The Free Media Movement of Sri Lanka has worked as a small movement for mass communication media freedom since its founding by a mixed group of social and cultural activists, including some journalists, in 1992 amid rapidly worsening conditions of freedom of expression and cultural identity. The FMM soon built up a record of purely voluntary activism (a) defending journalists immediately affected by increasingly harsh political repression and (b) critiquing government policies and regulatory measures. Thus from its early period, the FMM became the principal monitor for Sri Lankan media rights and Freedom Of Expression issues for global solidarity networks such as the IFEX, Committee to Protect Journalists (CPJ) and Article 19.
Today, yet functioning as a pressure group of journalists and rights activists with seasoned provincial networking capacity, the FMM now functions with some reliance on external funding for programmes.
The curtailing of freedom of expression under various new laws aimed at combating insurgency such as the Prevention of Terrorism Act (PTA) were also a focus of the FMM’s work.
The FMM is also among the first of media-related organisations to emphasis best practices and professional standards within the news media itself.
Over more than two decades, the FMM has contributed with ideas and proposals both indirectly and directly on various occasions of public discussion of news media, freedom of expression and cultural identity and rights issues for the purpose of either national policy or institutional or legislative reform in this regard. Some notable instances of FMM submissions and advocacy have been the Report of the R.K.W. Gunasekera Committee on public owned media institutions and a later a Parliamentary Select Committee on Freedom of Expression. Taking these initiatives forward, currently FMM advocate a “ Blue Print for Media Reforms” In preparing this report, the proposals made by and views held by media organisations, university academics, regional journalist/correspondents and civil society activists were taken into consideration.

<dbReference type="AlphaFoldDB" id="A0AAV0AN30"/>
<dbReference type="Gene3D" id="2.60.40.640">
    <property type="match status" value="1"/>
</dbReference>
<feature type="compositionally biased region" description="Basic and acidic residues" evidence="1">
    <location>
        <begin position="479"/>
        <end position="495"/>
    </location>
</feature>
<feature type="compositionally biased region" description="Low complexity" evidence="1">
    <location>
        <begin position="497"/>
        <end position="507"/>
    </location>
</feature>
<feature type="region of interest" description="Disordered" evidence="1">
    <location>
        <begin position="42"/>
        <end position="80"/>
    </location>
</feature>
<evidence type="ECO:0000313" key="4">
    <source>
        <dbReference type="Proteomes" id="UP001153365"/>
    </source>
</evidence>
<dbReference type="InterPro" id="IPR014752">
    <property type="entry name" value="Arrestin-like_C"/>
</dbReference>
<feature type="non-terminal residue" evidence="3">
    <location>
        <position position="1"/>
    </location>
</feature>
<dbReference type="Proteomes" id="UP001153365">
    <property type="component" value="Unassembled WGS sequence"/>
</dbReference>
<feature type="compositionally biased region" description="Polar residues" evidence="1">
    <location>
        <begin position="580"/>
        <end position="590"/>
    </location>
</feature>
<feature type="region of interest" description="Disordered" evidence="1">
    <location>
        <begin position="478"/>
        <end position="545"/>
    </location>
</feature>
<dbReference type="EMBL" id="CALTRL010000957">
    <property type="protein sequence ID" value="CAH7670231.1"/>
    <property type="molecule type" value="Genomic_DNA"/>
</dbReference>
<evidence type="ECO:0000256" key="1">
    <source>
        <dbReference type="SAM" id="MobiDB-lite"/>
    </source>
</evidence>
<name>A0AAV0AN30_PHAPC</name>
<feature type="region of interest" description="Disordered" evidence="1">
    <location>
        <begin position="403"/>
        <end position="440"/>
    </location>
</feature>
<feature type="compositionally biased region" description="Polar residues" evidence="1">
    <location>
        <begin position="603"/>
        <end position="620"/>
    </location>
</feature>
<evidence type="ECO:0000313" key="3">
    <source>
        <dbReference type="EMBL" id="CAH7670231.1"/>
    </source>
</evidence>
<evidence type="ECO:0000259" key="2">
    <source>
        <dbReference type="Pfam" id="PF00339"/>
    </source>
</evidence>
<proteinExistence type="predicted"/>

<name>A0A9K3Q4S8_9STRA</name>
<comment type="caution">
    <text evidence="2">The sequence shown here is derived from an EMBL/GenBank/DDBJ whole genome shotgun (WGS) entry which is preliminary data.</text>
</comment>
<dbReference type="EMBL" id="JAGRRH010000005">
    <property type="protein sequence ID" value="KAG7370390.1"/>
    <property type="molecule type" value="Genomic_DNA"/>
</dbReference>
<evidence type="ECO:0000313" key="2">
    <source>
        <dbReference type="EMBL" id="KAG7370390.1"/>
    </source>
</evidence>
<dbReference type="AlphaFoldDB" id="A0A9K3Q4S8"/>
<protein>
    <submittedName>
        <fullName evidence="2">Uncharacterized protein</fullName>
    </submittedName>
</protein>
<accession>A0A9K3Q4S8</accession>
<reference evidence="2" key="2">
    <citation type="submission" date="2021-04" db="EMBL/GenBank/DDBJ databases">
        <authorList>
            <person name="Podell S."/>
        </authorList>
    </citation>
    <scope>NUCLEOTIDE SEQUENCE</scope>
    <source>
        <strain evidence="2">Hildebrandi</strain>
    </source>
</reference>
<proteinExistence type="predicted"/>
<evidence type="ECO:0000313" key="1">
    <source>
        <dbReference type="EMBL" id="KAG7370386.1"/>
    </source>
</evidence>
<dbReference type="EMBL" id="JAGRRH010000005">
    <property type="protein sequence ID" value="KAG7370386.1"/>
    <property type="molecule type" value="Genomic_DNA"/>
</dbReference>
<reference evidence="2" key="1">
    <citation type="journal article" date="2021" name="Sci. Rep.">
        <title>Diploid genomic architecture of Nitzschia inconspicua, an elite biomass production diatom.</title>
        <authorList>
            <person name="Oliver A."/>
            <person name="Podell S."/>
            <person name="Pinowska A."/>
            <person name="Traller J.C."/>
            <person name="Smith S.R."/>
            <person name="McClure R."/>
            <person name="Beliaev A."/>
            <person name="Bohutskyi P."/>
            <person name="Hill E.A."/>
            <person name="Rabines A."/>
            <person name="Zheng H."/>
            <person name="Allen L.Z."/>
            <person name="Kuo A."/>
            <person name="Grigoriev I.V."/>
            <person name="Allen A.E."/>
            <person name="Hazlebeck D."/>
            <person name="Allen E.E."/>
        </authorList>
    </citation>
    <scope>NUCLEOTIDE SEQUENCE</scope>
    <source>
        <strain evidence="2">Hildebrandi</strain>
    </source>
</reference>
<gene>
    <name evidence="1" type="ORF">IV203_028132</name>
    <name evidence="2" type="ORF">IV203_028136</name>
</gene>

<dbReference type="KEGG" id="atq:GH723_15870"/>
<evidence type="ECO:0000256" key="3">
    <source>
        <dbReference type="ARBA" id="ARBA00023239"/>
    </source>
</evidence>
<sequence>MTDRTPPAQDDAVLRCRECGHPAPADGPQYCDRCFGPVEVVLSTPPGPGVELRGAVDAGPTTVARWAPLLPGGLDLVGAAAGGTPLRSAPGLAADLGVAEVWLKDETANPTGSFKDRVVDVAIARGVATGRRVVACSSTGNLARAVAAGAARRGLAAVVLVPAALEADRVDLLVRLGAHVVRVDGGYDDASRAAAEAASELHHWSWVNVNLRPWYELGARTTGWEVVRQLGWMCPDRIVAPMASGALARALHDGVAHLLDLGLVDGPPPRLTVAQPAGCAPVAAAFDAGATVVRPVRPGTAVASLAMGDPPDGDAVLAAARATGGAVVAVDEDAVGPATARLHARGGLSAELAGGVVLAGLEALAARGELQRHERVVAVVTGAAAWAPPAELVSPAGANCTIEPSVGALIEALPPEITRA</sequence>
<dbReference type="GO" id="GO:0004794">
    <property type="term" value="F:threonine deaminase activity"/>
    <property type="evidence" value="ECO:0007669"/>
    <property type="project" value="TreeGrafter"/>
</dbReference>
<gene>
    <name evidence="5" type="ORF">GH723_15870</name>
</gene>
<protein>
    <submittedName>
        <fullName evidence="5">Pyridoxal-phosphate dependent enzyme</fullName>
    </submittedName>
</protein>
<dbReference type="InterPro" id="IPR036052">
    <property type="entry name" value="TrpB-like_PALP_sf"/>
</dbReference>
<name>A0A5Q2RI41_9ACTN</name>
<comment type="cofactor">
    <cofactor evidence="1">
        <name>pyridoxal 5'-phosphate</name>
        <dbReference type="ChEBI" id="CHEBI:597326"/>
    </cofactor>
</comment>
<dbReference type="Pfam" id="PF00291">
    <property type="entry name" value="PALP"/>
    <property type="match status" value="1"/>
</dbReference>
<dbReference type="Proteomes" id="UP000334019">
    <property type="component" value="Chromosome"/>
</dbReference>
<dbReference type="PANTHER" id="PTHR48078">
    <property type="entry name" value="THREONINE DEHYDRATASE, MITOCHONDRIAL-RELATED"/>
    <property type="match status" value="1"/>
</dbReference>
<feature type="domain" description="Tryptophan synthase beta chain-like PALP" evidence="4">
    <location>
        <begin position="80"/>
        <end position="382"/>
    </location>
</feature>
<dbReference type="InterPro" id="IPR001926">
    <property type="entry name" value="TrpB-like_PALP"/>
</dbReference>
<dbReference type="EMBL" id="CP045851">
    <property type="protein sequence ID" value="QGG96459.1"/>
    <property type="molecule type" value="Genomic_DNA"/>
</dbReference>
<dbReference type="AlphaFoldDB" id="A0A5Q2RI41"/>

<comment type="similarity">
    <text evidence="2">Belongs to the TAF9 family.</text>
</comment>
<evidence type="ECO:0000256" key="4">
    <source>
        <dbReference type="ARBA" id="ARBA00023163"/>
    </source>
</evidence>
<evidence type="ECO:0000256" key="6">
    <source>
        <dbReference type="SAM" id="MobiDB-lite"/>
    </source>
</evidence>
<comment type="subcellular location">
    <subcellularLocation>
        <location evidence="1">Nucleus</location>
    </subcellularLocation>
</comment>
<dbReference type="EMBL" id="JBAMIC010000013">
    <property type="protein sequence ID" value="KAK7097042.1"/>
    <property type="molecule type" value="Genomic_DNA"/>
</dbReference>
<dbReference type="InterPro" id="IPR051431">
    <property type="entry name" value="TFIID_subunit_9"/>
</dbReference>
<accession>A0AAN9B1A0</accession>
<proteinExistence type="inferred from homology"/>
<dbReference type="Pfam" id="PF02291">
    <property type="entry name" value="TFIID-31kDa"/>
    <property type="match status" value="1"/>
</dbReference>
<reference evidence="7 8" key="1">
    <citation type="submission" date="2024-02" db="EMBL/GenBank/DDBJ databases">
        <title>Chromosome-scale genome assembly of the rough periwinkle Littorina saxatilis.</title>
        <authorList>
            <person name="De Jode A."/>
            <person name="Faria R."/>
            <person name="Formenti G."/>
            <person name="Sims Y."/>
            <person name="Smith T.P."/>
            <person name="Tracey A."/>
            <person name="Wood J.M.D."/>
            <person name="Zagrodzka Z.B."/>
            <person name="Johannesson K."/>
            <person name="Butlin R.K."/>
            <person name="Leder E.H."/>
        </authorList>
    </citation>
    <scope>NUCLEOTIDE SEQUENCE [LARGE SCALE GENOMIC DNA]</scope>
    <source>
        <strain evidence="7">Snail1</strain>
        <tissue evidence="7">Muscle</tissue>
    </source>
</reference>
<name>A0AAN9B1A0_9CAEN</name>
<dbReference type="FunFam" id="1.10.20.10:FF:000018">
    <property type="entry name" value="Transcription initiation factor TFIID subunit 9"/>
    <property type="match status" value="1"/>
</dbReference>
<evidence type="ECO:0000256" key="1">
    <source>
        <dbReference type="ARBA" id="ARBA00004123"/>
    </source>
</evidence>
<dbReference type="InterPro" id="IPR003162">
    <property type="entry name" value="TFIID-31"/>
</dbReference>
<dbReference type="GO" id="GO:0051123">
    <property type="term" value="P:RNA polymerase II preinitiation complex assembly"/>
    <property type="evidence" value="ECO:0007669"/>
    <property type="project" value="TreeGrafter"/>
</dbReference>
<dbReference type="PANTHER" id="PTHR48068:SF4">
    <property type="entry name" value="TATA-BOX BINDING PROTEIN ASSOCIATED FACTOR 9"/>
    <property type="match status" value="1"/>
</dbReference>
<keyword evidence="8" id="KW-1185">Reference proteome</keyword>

The FMM is also among the first of media-related organisations to emphasise best practices and professional standards within the news media itself. In this, the FMM has addressed not simply issues of conventional information accuracy best practices but also in relation to critical issues of social discrimination such as gender and ethnicity. Additionally, the Movement has partnered with other core media industry institutions such as the Editors’ Guild and, the Sri Lanka Press Institute in which the FMM is among the founding stakeholders.
The FMM has been an early activist on issues of internet-based communications and the need for a more socially responsible and conflict sensitive use and management of this now rapidly expanding and potentially dominant sector of mass communications.
In 2017, the FMM launched a media policy outlook document as a tentative contribution to a wider discussion toward formulation of public policy and legislative reform.